Australian Prime Minister warns of tensions due to territorial claims in Indo-Pacific region.
India and Australia should stand together for democratic freedoms amid “a great polarisation” in the region between authoritarian countries and liberal democracies, Australian Prime Minister Scott Morrison said on Thursday.
Addressing the annual Raisina Dialogue from Perth, organised virtually this year by the Observer Research Foundation and the Ministry of External Affairs, the Australian Prime Minister described the recently held first-ever Quad leaders’ summit, which he attended along with Prime Minister Narendra Modi, U.S. President Joe Biden and Japanese Prime Minister Yoshihide Suga, as a “historic” moment for “like-minded” countries in the region.
Mr. Morrison said India and Australia “share a deep friendship, or as you say in India, maitri”, and shared in common “passion for democratic freedom, commitment to the rule of law, and a free and open Indo-Pacific region”.
He described the region as “dynamic” and “full of promise”, but said Australia was “not blind to the geopolitical reality” of it becoming the “epicentre of strategic competition”.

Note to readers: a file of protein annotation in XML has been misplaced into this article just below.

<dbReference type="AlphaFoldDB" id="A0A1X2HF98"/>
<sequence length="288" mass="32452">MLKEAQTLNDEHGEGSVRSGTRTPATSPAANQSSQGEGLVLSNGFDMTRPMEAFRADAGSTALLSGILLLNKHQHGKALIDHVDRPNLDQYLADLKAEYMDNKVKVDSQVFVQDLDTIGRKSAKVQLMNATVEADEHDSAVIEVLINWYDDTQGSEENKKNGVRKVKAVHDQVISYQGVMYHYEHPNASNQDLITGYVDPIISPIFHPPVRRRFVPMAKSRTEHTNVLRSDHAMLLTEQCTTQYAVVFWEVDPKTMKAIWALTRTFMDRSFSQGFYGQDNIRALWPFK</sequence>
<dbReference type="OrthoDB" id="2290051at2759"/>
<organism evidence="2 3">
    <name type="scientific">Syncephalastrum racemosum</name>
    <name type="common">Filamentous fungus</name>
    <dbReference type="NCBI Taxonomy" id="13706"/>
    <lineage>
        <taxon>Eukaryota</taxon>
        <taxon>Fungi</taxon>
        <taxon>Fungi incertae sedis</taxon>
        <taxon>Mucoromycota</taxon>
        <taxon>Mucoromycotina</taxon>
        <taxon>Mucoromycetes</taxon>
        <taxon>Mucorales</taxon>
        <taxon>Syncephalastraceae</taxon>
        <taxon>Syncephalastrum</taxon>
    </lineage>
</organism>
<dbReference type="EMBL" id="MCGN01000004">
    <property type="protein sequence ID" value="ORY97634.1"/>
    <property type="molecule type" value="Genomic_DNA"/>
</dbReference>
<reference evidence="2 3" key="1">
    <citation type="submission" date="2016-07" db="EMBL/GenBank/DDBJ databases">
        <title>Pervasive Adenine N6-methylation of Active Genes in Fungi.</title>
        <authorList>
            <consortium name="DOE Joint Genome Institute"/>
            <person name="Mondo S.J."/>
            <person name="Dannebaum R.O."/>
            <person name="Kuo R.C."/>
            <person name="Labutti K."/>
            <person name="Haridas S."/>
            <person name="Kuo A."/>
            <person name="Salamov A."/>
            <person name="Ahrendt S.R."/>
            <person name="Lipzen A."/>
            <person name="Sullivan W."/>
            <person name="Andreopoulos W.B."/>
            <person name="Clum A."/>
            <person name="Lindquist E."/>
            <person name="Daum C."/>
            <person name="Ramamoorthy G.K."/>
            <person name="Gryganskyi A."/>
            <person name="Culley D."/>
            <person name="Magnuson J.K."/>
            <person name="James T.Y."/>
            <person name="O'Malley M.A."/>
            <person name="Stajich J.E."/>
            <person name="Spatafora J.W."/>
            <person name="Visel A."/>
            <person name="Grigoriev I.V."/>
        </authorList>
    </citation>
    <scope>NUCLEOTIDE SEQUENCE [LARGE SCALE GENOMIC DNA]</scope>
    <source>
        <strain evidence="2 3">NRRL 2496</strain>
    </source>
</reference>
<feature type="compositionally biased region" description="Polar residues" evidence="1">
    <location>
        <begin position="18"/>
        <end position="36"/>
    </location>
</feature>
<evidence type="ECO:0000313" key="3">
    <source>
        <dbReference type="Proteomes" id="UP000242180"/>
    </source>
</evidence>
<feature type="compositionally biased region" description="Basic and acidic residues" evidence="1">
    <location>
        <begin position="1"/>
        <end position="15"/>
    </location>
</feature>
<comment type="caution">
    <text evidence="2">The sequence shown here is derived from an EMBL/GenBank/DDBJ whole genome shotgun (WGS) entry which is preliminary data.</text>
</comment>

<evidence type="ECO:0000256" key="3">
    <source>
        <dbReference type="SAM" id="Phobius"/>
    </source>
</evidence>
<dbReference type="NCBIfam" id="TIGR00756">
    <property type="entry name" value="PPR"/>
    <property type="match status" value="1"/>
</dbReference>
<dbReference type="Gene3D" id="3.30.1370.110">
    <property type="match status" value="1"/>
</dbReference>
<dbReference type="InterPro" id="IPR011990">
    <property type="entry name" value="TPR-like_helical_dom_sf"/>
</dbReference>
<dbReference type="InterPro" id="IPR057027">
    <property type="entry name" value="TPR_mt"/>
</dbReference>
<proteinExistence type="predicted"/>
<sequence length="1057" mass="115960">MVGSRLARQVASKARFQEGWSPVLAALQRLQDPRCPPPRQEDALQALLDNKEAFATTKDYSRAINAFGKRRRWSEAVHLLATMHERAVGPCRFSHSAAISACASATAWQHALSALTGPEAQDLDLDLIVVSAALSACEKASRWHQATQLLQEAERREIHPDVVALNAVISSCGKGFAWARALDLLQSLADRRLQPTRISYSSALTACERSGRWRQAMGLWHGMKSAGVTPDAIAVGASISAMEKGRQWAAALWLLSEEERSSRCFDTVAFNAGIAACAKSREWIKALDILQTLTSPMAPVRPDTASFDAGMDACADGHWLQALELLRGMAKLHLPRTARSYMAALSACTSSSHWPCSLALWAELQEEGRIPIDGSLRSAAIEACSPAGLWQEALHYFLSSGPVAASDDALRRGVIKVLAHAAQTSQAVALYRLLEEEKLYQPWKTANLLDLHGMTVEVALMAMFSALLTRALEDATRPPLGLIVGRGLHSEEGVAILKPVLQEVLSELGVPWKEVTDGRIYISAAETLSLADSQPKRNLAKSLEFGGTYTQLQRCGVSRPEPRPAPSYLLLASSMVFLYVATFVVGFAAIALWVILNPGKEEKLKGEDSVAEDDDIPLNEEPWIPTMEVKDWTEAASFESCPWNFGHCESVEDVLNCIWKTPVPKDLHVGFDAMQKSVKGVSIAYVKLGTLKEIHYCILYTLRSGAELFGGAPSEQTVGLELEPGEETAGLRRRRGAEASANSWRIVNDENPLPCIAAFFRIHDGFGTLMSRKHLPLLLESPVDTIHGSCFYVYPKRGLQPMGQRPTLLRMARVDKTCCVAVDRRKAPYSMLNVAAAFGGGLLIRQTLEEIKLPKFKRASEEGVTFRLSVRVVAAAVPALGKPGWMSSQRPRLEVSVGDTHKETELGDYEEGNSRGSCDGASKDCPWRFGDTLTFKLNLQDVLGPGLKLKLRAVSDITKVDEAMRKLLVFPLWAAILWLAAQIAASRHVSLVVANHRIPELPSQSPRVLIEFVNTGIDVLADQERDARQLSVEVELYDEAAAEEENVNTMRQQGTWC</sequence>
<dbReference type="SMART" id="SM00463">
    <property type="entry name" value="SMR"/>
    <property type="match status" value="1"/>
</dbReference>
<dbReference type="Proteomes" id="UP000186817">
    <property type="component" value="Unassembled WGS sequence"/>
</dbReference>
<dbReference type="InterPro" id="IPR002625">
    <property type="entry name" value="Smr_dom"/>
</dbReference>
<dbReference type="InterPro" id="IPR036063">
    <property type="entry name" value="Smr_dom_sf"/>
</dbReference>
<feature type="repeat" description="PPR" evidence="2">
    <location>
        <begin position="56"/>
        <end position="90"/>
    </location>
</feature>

“The Indo-Pacific is the region that will shape our prosperity, our security and our destiny, individually and collectively,” Mr. Morrison said, as he warned of tensions due to territorial claims as well as “unprecedented” military modernisation.
Mr. Morrison did not name China but spoke of foreign interference and economic coercion, two issues that have emerged as strains in the Australia-China relationship.
“Democratic sovereign nations are being threatened and coerced by foreign interference,” he said.
“Cyberattacks are becoming more sophisticated, including from state-sponsored actors. Economic coercion is being employed as a tool of statecraft. Liberal rules and norms are under assault and there is a great polarisation that our world is at risk of moving towards — a polarisation between authoritarian regimes and autocracies, and the liberal democracies that we love.”
Mr. Morrison called for “like-minded nations”, including India and Australia, to “act more consistently, more cohesively, more often, in our shared interests” and to protect “liberal values that underpin the global order”.
Countries should come together “to build a durable strategic balance in the Indo-Pacific”, a balance that he said, quoting former U.S. Secretary of State Condoleezza Rice, “favours freedom”.
In this context, Mr. Morrison said the Quad leaders’ summit was “a historic first” and “a mark of the momentum that continues to be built among like-minded counties in our region”.
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